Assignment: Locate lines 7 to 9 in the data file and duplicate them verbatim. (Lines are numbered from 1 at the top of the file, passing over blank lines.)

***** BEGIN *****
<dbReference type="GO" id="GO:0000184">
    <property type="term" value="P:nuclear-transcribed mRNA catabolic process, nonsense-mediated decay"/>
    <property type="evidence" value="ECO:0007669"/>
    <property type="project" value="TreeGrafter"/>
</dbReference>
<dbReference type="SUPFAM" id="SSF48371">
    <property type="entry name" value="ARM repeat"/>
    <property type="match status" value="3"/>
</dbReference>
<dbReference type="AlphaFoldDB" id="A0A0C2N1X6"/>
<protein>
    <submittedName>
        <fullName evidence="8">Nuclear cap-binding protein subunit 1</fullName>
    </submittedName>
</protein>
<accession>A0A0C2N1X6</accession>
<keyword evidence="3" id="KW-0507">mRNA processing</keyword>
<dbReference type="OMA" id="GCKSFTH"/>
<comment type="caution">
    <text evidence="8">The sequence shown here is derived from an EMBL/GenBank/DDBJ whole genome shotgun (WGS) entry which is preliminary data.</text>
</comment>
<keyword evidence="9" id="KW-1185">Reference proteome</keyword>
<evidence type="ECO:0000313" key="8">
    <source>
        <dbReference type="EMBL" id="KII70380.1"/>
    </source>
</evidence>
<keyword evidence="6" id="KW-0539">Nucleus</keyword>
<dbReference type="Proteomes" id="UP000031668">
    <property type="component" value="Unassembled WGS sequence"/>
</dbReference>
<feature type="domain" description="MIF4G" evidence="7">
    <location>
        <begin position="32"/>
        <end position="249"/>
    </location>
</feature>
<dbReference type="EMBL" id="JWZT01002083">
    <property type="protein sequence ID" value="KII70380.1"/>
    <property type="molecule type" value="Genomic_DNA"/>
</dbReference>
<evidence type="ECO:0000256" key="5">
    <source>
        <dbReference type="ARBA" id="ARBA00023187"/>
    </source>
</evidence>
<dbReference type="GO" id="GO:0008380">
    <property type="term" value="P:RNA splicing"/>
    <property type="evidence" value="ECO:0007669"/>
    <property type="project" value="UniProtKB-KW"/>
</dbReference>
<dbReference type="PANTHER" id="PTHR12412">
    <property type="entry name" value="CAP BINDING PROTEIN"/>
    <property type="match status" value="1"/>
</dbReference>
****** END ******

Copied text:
    <property type="entry name" value="ARM repeat"/>
    <property type="match status" value="3"/>
</dbReference>